Rising senior chemistry major Ryan Agh spent ten weeks working on the chemical synthesis of certain enzymes, to create an amino acid analog that contains heavy atoms, so that his classmate, rising junior biology major Ambrose Rice, would be able to incorporate them into proteins. The students’ passion for this concept, one in which some may find difficult to comprehend, set them apart from other students interested in working under Belmont Chemistry Professor Dr. Duane Hatch at the Department of Energy’s Visiting Faculty Program. At the culmination of the summer, the duo presented their research at the 15th Annual Los Alamos National Laboratory Student Symposium, where Agh took home first place for his poster (pictured above).
The students explained the reasoning for their research – to expand the unnatural, synthetic amino acid tool box for scientists to further explore protein structure and function. The heavy, or electron dense, atom helps instruments to better “see” the protein structure and its function. There are a number of applications that immediately affect the general public, but the main purpose of this project was to aid scientists and industry, overall.
Agh’s success at the symposium is one the Belmont community can take pride in. “I think I stood out because I was passionate and knew my research very well. I was confident in my abilities as a chemist, and I think that showed through my presentation. To win, it felt like I showed that even a kid from a small chemistry and physics department can be someone to contend with in a scientific competition,” said Agh. “People don’t think of chemistry or research when they think of Belmont, but I feel like this shows that Belmont has an amazing chemistry program and there are plenty of amazing opportunities for us here.”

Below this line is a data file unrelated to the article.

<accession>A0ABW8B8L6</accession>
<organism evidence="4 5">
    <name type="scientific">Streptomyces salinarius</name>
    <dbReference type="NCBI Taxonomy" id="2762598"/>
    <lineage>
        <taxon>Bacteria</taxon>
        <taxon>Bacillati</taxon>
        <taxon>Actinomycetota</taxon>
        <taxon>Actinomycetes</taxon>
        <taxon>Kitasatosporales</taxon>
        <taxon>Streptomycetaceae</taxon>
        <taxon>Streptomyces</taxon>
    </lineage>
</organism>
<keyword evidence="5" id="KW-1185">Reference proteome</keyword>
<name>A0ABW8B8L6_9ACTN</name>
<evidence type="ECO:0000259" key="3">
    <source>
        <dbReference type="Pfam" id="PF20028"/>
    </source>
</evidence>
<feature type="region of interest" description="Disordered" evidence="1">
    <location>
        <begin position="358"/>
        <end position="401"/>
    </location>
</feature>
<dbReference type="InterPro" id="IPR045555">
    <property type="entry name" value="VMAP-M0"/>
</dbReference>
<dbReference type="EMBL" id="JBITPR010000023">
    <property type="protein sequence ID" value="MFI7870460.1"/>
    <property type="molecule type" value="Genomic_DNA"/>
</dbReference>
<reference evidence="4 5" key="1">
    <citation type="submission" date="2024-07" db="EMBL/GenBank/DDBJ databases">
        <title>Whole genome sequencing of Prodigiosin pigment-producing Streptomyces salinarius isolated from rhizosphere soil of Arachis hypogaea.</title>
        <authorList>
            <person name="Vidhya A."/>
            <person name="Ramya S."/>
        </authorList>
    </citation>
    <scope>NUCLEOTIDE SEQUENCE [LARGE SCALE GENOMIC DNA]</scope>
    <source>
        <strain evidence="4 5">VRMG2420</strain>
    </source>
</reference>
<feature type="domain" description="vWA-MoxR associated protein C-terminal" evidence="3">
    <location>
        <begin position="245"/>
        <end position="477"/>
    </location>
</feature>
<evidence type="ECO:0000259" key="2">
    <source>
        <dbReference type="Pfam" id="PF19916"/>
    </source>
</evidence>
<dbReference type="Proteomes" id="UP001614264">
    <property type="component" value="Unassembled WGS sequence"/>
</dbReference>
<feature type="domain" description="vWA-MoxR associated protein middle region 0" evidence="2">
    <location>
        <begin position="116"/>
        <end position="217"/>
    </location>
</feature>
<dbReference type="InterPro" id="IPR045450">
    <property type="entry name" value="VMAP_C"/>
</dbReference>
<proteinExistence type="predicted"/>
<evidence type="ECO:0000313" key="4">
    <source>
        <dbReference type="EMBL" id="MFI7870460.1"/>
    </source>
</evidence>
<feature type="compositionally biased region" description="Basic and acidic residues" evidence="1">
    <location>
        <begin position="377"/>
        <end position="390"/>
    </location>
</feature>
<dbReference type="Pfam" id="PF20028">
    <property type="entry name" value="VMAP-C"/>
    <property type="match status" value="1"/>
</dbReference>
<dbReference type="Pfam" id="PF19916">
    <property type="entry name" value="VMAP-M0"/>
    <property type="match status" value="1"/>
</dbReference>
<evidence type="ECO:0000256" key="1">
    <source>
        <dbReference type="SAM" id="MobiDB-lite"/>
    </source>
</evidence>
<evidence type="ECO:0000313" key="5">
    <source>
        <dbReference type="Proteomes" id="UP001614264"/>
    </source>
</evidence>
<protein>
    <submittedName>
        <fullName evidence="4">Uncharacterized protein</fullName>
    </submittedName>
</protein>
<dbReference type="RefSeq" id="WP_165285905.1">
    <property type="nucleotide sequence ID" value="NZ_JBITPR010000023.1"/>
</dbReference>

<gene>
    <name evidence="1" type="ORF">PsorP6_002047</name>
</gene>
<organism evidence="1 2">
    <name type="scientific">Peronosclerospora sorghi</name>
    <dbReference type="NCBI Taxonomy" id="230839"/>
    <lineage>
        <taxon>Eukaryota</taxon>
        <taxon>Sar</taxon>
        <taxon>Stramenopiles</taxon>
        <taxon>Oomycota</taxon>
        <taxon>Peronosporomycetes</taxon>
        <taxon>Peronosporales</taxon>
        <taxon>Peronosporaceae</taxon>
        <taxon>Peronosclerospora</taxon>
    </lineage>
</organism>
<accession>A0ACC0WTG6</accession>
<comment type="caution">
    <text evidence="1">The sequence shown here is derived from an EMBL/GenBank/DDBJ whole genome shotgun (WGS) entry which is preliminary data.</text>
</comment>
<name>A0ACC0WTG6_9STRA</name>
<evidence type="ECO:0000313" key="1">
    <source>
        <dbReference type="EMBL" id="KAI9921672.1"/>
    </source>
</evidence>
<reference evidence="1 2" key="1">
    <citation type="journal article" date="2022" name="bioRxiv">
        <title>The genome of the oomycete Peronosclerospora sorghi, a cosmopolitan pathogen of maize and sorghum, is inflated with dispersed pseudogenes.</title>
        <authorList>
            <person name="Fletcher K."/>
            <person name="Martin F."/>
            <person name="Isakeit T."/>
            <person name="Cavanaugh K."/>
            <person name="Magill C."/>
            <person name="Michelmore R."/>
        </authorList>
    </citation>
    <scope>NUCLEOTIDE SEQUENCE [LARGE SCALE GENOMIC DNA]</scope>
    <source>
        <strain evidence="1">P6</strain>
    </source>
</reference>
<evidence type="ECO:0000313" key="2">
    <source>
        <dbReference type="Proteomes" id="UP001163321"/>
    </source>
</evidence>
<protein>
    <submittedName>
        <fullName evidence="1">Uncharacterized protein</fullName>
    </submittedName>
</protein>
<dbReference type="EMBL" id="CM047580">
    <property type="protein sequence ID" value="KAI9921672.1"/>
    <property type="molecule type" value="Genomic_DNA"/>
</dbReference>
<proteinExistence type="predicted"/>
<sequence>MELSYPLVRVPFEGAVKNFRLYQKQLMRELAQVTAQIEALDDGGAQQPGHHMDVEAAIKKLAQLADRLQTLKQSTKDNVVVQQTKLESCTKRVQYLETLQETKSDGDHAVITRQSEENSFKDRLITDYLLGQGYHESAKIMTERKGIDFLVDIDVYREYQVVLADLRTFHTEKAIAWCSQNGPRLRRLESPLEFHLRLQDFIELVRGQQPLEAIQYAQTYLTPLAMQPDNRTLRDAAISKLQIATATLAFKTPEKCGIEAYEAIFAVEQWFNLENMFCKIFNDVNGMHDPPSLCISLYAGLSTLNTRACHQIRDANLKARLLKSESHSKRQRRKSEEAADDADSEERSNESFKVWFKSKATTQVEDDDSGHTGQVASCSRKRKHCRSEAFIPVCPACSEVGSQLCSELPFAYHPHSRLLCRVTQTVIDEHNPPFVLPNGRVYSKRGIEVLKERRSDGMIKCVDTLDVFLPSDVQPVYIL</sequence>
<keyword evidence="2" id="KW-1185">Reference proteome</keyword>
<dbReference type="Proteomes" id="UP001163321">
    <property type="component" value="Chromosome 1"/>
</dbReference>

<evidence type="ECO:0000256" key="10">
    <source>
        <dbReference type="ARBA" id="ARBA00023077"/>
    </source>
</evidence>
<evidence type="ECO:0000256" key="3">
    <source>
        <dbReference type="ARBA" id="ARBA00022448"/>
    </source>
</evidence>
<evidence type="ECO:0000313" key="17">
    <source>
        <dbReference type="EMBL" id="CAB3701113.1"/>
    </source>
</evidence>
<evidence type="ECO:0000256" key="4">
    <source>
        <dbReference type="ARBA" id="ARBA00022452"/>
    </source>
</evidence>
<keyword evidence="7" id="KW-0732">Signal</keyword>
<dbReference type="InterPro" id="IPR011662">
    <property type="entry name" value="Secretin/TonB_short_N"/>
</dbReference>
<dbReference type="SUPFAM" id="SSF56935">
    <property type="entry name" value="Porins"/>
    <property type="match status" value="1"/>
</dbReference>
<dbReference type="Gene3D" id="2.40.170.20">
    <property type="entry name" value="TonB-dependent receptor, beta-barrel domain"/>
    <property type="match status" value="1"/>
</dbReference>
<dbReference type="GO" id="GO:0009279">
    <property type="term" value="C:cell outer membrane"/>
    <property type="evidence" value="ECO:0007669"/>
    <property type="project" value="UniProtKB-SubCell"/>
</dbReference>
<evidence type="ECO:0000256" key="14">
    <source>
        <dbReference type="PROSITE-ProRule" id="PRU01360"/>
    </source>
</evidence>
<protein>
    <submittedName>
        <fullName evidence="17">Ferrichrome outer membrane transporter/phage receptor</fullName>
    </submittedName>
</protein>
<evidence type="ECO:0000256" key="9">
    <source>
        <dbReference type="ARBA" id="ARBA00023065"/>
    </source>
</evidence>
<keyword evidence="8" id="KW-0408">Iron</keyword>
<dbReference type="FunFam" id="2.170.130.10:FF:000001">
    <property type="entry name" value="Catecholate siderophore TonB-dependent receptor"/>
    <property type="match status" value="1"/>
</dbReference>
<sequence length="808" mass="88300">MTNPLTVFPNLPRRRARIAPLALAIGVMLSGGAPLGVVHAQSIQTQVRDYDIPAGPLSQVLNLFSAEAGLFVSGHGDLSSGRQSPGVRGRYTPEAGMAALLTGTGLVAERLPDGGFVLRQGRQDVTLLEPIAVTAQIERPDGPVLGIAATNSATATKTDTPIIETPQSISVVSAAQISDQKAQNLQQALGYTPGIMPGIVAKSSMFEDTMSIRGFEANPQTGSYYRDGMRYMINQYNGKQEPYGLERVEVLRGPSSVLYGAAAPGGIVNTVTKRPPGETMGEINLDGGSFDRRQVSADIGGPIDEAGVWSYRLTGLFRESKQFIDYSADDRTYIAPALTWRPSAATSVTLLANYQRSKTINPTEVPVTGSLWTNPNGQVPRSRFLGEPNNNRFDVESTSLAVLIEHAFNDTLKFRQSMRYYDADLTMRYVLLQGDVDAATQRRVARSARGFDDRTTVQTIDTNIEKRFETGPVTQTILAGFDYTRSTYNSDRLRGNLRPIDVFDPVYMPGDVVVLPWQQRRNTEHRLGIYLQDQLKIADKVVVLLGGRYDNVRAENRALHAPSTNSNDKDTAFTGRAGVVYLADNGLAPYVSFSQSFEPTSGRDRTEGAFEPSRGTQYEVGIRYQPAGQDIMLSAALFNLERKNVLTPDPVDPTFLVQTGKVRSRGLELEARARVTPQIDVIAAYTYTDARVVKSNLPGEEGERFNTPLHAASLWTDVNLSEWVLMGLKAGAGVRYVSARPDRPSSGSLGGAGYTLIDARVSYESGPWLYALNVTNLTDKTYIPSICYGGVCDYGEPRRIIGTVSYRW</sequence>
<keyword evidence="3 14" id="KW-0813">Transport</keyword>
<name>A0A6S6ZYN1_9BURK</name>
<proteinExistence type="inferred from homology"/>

Although the students experienced a few adventures along the way including white water rafting and living in their first apartment, Rice said they also realized that work takes dedication and a strong work ethic. “I quickly discovered that ten weeks is not enough time to complete a research project, and sometimes your projects or ideas do not work,” said Rice. “I also learned that science is not a 9-5 job – you finish when you finish. That may mean that you may have to come in early or leave late, but the results will be worth it in the end.”
For Agh, one of the most meaningful parts of the summer was successfully completing experiments. “My most memorable moment was when I first successfully used the NMR (nuclear magnetic resonance), and hit a spectrum that even Dr. Hatch was proud of. That meant not only that I used the instrument correctly, but also that my synthesis formed the correct product, and I purified it well by myself!” said Agh.
Both students have plans to return to Los Alamos National Lab before they start their journey into graduate and medical school, working toward PhDs. Agh went on to say he wants to spend time traveling after graduation before finishing school, but would love to teach and research at a school like Belmont. “I think the ability to inspire and excite young minds to pursue a career in science would be the most rewarding career I could have,” he said.